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Brussels, 8 October 2010
Competitiveness Council – 11/12 October 2010
The EU Competitiveness Council will meet in Luxembourg on Monday and Tuesday, 11 and 12 October under the chairmanship of the Belgian Presidency: Mrs Isabelle Weykmans (Minister for Culture, Media and Tourism), Mr Jean-Claude Marcourt (Minister for the Economy, SME's, Foreign Trade and New Technologies) and Mr Vincent Van Quickenborne (Minister for Enterprise and Streamlining Policy). The European Commission will be represented by Vice-President Antonio Tajani, responsible for Industry and Entrepreneurship, Commissioner Michel Barnier responsible for the Internal Market and Services and Commissioner Máire Geoghegan-Quinn responsible for Research and Innovation.
Internal market issues
A proposal on translation arrangements for a future EU Patent, the final element needed for a single EU Patent to become a reality, was tabled by the European Commission on 1 July 2010. Obtaining a patent in Europe currently costs ten times more than in the US. This situation discourages research, development and innovation, and undermines Europe's competitiveness. That is why Europe needs to act so that innovators can protect their inventions at an affordable cost with a single patent covering the entire EU territory with minimum translation costs and without needing to validate that patent at national level as they currently have to do. The new proposal builds on the successful three language system at the European Patent Office (EPO) and, if adopted, would drastically reduce existing translation costs. The objective of Monday's debate is to get as wide a consensus as possible from Ministers on the Commission's proposal, as recently amended by the Belgian Presidency on a few points.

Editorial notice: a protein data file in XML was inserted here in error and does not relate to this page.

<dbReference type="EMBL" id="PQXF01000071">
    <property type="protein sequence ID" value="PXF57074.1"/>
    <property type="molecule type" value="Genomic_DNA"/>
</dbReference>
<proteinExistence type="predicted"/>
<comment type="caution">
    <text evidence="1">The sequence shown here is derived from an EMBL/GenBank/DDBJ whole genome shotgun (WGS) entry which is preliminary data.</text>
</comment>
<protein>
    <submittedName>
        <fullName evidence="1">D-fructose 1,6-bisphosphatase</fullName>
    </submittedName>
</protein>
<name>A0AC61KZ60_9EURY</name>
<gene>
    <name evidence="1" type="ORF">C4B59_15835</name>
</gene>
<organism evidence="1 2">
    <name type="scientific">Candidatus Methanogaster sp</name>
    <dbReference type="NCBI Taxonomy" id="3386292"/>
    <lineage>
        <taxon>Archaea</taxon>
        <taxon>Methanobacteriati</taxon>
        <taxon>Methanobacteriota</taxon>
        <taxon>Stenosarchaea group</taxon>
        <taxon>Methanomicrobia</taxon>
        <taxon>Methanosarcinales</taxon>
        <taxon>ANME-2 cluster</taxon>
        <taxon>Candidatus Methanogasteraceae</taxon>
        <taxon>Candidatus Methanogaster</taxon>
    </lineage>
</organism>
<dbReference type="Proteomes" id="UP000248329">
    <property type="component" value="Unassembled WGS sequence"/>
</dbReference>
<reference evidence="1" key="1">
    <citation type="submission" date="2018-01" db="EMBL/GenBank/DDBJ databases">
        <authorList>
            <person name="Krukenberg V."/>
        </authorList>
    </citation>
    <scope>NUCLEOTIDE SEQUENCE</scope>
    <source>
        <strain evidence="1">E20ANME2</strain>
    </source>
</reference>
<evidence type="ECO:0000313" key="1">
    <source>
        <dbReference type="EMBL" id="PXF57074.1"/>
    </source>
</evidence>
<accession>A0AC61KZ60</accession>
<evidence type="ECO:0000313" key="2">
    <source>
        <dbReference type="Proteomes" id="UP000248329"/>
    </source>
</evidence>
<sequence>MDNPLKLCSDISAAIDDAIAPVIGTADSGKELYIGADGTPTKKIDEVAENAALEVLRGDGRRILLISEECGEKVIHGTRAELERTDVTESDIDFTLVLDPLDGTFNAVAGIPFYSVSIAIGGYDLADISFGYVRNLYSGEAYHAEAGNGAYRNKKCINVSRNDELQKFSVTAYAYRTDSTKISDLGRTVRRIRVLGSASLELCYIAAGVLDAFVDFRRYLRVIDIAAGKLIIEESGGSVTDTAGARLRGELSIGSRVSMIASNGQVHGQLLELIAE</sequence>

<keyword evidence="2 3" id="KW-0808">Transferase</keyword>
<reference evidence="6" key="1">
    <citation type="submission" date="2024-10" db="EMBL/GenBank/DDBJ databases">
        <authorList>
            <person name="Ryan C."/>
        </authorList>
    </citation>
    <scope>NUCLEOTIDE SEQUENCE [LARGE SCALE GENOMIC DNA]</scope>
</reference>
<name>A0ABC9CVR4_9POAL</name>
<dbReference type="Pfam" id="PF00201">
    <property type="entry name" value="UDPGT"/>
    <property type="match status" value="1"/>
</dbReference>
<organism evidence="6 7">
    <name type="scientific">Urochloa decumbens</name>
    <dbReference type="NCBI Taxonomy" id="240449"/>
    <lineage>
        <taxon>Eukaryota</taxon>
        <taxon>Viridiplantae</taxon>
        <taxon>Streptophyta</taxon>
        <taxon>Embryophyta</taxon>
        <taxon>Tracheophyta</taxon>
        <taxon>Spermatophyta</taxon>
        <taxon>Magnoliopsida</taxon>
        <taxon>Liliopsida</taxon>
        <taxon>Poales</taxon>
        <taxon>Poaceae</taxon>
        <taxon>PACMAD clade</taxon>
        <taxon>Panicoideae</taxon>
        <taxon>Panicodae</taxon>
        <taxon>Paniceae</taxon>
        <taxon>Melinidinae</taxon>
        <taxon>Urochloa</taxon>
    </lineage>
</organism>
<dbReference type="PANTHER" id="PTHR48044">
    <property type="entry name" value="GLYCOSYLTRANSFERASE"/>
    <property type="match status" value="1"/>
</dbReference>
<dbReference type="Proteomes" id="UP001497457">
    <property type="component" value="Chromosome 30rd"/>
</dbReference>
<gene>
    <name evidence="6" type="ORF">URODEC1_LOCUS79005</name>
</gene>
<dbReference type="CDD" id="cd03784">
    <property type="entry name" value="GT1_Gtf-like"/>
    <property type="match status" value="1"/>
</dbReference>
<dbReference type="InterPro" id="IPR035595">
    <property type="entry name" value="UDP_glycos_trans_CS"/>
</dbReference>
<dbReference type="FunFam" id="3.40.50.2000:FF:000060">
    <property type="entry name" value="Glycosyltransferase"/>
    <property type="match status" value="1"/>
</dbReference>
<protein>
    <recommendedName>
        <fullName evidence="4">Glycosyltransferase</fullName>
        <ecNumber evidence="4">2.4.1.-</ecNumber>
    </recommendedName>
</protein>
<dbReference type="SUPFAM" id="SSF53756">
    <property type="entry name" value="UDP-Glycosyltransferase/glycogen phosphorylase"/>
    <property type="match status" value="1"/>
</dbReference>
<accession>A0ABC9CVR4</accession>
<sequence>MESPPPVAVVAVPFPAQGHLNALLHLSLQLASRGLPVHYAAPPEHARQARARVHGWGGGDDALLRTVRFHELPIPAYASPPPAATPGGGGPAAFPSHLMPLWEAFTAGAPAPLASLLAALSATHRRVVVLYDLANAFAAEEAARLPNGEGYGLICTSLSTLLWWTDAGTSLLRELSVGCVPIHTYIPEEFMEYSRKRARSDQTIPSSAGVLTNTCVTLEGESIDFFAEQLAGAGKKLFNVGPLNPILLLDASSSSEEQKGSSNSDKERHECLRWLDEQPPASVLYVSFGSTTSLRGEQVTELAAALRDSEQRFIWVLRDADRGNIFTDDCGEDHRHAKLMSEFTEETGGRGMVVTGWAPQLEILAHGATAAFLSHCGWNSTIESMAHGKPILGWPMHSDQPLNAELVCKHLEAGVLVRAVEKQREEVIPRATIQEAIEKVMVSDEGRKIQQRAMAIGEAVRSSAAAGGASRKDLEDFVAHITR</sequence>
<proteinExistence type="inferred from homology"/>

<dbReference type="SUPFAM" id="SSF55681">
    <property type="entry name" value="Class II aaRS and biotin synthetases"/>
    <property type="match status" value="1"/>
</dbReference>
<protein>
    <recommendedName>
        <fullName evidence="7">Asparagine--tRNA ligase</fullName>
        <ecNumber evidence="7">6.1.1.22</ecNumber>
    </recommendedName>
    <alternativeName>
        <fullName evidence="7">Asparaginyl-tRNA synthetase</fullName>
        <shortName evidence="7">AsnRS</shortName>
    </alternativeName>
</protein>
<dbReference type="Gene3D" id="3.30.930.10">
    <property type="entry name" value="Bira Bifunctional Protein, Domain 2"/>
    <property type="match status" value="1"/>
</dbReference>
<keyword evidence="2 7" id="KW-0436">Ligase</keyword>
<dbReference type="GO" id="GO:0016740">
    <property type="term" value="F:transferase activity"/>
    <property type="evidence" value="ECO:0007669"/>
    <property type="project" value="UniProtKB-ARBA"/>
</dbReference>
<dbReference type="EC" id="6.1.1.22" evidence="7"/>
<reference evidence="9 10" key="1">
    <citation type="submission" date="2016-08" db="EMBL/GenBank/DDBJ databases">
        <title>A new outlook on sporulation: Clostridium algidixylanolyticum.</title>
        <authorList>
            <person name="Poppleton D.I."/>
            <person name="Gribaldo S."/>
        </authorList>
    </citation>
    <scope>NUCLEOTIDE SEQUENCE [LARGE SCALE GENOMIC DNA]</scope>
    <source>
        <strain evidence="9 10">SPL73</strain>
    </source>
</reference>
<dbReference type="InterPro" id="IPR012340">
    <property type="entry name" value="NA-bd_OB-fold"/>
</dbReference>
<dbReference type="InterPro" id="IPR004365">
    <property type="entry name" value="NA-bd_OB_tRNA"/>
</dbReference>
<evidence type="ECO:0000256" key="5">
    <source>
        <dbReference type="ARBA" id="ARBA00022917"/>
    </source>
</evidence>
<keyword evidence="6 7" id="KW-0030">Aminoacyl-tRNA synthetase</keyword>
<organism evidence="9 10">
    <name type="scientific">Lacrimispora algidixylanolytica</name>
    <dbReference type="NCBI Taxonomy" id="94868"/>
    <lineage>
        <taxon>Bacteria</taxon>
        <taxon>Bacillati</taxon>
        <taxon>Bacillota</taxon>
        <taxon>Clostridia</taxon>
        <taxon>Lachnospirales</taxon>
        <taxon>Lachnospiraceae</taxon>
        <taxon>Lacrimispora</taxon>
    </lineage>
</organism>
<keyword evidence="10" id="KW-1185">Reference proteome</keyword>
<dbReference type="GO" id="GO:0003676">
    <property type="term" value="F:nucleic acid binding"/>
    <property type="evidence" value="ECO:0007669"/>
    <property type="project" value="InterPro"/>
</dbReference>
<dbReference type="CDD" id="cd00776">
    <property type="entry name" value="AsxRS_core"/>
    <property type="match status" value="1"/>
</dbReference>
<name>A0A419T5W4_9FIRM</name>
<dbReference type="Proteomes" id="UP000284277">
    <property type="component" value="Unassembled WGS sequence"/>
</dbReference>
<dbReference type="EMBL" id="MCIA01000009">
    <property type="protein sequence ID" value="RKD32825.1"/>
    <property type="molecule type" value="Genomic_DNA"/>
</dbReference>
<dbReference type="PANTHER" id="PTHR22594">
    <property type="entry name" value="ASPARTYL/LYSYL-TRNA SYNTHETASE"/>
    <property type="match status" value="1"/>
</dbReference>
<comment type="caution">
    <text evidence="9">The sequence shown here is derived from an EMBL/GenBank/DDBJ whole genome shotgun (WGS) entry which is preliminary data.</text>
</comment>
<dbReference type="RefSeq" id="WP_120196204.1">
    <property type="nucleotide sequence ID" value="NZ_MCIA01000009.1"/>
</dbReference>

2. Retail market monitoring report-state of play
The Commission adopted on 5 July 2010 a report that identifies key issues potentially hampering more efficient and fairer retail services within the Internal Market and subsequently launched a public consultation to determine future policy priorities in this domain. Reduced accessibility to basic retail services, scarce information on retail offers beyond local markets, slow growth of e-commerce, potentially abusive contractual practices throughout the retail supply chain, lack of transparency on quality labels, unsatisfactory functioning of the retail service labour markets as well as very different approaches to environmentally friendly retail services across the EU have been identified as key issues potentially hampering the retail sector. The Commission will present the state of play of its report on retail services following the public consultation and give some indications of the possible follow-up actions to address the main problems.